When the crowd asks about the significance of what they have seen and heard, Peter refers them to Joel’s prophecy about the outpouring of the Spirit on “all flesh” (that is, on all Jewish flesh) and not just a select few so that they would all prophesy, see visions, and dream dreams (Acts 2:16-21; Joel 2:28-32). It’s a long-standing biblical hope, going all the way back to Moses: “Would that all the LORD’s people were prophets, that the LORD would put his Spirit on them!” (Num. 11:29).

It is precisely because Israel has not listened to the word of the Lord and repented that God will speak to them in a language which they do not understand. Speaking in tongues is a sign of their incomprehension.

What they will prophesy and envision in the Spirit is a “great and manifest” (megalēn kai epiphanē) day of the Lord against his people, when the skies will be darkened, which will result in the destruction of the current “crooked generation” of Jews, and from which Jews will be saved only by calling on the name of the Lord Jesus (Acts 2:21, 38-40).

In other words, it is now not just Jesus who has been empowered and qualified by the Spirit of God to warn Israel about the coming judgment (cf. Lk. 21:25). A whole community—albeit a symbolic community of 120—within Israel, men and women, young and old, masters and servants, has been empowered and qualified for prophetic witness in these tumultuous “last days” of second temple Judaism.

The “mighty things of God,” therefore, must be, I think, a reference not to great acts of divine deliverance in the past, or even to the resurrection of Jesus. It is a reference to a future great and shocking day when YHWH will judge his people. No wonder the “men of Israel,” gathered from the four corners of the diaspora, were “astounded and perplexed” at what they heard (Acts 2:12).

The gift of speaking in other tongues signifies the extension of Joel’s prophecy beyond geographical Israel to include all Jews who looked to Jerusalem as the centre of their religious life and practice. The city and its spectacular temple would soon be destroyed.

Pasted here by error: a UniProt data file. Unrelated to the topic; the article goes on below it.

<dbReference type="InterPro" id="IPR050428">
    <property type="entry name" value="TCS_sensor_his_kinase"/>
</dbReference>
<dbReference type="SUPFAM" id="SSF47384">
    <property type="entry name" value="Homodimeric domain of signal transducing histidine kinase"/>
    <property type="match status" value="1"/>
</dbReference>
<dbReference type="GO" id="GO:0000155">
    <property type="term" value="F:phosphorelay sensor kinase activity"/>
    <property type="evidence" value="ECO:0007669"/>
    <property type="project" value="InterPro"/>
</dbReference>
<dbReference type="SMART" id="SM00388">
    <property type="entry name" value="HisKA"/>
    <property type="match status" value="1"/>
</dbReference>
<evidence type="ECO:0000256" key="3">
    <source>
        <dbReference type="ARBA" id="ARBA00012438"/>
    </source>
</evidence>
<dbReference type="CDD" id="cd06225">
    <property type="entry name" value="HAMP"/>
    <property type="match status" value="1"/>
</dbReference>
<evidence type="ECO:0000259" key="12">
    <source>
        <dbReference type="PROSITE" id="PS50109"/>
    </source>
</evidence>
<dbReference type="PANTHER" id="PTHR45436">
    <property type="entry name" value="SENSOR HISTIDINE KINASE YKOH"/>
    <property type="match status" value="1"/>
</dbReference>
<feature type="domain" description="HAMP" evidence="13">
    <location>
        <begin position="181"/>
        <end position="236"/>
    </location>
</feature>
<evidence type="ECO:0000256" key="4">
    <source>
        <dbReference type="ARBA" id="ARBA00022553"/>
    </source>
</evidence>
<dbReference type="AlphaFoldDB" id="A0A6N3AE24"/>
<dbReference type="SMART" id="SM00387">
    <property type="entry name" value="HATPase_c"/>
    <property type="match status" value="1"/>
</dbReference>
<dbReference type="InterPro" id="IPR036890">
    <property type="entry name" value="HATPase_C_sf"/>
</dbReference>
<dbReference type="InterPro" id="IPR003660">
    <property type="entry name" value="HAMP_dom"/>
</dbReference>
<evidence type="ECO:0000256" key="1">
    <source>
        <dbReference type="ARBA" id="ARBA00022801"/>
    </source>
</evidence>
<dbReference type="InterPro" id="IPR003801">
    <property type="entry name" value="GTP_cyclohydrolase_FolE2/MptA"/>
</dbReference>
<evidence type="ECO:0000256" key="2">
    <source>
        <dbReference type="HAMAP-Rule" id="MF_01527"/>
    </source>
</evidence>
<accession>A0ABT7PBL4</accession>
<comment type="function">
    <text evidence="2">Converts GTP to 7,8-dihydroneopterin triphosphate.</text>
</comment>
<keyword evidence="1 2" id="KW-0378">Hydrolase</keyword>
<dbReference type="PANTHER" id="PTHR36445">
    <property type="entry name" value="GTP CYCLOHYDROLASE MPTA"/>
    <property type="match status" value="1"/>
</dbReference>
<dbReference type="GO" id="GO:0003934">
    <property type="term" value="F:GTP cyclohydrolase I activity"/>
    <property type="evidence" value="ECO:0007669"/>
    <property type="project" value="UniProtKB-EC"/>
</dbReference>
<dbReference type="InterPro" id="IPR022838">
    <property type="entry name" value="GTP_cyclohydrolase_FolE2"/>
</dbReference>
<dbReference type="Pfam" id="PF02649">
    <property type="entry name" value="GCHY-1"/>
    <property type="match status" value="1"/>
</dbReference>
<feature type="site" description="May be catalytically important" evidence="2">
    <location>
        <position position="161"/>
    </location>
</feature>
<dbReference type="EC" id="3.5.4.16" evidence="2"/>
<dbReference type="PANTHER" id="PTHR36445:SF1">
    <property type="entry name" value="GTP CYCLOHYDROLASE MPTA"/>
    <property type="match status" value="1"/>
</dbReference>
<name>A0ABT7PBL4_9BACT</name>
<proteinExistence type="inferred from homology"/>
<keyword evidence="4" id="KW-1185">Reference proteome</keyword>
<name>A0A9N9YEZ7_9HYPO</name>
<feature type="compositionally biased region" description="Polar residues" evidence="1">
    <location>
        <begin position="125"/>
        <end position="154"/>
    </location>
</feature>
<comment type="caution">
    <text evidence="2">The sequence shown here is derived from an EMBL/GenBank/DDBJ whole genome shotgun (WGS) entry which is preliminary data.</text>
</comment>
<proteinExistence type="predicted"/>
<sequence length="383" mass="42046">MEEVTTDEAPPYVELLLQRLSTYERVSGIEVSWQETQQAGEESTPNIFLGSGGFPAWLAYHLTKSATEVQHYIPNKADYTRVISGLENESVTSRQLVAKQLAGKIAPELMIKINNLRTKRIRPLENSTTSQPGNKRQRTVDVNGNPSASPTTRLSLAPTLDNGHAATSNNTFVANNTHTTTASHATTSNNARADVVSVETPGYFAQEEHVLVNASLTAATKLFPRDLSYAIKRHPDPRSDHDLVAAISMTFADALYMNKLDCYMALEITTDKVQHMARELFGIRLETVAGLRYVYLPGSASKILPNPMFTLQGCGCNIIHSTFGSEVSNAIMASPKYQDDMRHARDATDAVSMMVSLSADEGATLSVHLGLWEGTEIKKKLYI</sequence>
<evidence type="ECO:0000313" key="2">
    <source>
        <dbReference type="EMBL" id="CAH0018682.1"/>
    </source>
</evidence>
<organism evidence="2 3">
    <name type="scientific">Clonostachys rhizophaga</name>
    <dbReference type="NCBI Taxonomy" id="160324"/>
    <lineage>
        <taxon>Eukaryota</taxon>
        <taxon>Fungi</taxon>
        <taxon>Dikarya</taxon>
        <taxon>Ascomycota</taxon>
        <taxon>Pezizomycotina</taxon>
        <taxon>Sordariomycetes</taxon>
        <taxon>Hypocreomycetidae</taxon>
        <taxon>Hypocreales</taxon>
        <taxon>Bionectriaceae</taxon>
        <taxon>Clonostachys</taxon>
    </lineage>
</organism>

Remarkably, this witness is extended further when Cornelius and his household come to believe that the God of Israel has made Jesus judge and Lord over his people (Acts 10:42). They too receive the gift of the Holy Spirit, “speaking in tongues and magnifying God” (Acts 10:45-46). Even these Gentiles have now been incorporated into the prophetic community of eschatological witness against Israel.

Finally, I take it that the disciples in Ephesus who had known only the baptism of John the Baptist were Jews (there were twelve of them!) who had chosen to identify with a movement of repentance and reform but had not grasped the significance of Jesus and had not become part of the eschatological community of witness and renewal (Acts 19:1-7). So Paul laid hands on them, the Holy Spirit came down on them, and they “began speaking in tongues and prophesying” concerning what YHWH was about to do in Jerusalem.

Tongues are a sign for unbelievers

When Paul addresses the matter of speaking in tongues, it is in the context of a quite extensive body of teaching on the gifts of the Spirit given to a predominantly Gentile community (1 Cor. 12-14). A major concern, therefore, is to differentiate between pagan “spiritual” experience and authentic expressions of the Holy Spirit: